More questions emerge. Would a victory at Gettysburg then have allowed for a sufficient number of Southern commanders remaining to permit the Confederate government to successfully prosecute the war? Such hypotheticals proposed prior to the Battle of Chancellorsville would doubtfully have included the possibility of General Thomas J. Jackson's death. Likewise, when considering similar questions for Gettysburg, how many would include in the discussion the possible death of James Longstreet, JEB Stuart, or even General Lee as they followed up their success?

If Lee had won at Gettysburg, would Longstreet's detachment have gone on to support General Braxton Bragg and contribute to the Confederate victory at Chickamauga or would Lee have decided that he needed Old Pete to follow up his recent success? If Longstreet remained with the Army of Northern Virginia and Union General William S. Rosecranz at least did not suffer defeat at Chickamauga, would the following siege at Chattanooga have occurred? If not, would the lack of an opportunity for Ulysses S. Grant to raze the siege have meant that President Lincoln would not have opted to elevated him to General in Chief? Would Lincoln have moved Grant north to confront Lee without this promotion? Would William T. Sherman still have waged his lethal March to the Sea if instead General Rosecranz moved into Georgia after a Union victory or even a stalemate at Chickamauga?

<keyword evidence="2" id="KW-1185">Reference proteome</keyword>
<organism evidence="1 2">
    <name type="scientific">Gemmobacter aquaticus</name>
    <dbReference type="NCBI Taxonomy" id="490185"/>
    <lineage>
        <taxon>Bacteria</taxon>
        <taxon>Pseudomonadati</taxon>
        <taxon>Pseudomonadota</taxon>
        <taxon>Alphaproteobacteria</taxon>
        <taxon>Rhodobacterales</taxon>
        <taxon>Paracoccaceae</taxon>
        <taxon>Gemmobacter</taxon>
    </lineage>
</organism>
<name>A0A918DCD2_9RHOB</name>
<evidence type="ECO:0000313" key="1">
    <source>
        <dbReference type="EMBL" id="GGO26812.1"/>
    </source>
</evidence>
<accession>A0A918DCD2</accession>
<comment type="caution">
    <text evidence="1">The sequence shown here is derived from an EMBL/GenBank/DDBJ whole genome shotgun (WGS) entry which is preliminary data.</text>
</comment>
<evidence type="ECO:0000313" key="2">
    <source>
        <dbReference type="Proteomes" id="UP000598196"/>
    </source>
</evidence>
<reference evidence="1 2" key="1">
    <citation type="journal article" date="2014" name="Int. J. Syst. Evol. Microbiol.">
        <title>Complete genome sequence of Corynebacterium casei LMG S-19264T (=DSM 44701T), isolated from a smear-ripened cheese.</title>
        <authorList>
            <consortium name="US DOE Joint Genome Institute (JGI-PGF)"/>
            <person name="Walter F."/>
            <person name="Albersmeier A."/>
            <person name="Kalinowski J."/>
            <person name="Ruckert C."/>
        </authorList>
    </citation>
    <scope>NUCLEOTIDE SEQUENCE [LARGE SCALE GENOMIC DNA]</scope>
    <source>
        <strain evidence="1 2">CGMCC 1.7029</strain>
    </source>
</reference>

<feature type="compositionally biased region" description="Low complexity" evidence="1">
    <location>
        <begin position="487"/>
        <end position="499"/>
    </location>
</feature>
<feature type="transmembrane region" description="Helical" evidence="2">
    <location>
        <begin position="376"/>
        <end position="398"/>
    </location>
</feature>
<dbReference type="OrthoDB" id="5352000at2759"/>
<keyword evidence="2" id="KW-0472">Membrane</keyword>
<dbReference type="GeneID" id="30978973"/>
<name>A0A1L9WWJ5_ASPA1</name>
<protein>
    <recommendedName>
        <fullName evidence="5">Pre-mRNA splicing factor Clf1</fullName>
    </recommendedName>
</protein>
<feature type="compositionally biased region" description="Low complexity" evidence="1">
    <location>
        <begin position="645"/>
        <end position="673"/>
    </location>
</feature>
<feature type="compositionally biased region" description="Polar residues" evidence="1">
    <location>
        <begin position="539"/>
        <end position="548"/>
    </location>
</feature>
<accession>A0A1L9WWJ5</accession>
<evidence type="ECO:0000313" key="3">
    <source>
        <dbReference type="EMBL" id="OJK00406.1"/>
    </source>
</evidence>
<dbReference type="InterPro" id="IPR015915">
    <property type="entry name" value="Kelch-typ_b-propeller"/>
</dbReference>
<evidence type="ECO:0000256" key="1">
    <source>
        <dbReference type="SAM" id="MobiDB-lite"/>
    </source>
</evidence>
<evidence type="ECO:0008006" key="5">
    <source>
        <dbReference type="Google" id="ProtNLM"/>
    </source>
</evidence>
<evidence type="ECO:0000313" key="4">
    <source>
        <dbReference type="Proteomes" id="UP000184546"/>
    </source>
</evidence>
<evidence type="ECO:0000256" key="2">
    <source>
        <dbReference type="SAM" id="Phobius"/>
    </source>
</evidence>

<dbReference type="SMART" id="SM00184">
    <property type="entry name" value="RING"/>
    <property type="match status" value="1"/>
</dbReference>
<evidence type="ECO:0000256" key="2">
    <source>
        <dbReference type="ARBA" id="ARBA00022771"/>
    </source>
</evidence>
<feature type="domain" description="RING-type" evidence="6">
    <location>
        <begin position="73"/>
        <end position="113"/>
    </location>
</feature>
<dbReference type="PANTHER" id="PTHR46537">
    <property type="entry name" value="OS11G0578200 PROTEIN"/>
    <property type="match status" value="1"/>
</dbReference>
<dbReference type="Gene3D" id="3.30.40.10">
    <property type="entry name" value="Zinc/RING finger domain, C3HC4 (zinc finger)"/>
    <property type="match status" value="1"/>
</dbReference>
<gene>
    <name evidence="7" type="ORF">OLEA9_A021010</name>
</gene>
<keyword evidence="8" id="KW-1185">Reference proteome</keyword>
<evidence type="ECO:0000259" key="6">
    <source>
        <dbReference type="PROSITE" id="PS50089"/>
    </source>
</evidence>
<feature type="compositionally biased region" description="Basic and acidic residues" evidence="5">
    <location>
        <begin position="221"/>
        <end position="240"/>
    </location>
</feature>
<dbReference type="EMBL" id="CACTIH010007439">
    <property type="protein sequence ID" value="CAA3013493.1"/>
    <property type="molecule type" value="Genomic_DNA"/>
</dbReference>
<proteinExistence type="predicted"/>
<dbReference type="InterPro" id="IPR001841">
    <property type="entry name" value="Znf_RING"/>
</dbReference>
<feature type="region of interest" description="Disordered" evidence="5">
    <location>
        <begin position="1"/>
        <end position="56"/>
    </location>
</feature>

If the Confederates had won at Gettysburg, would European powers have intervened or had the Union’s narrow victory at Antietam significantly diminished that likelihood? Would the Union victory at Vicksburg, and perhaps Chickamauga if Longstreet was not with Braxton Bragg, have held England and France at bay?

With a Union loss at Gettysburg, would the possible cries for General George B. McClellan have returned him again to the Eastern Theater and if so, would he have then still run for president in 1864? If not, would the Democratic party have chosen another candidate who could have more clearly defined a unified Democratic platform? If so, could that person have defeated Lincoln especially given the potential decline in Northern morale with a loss at Gettysburg?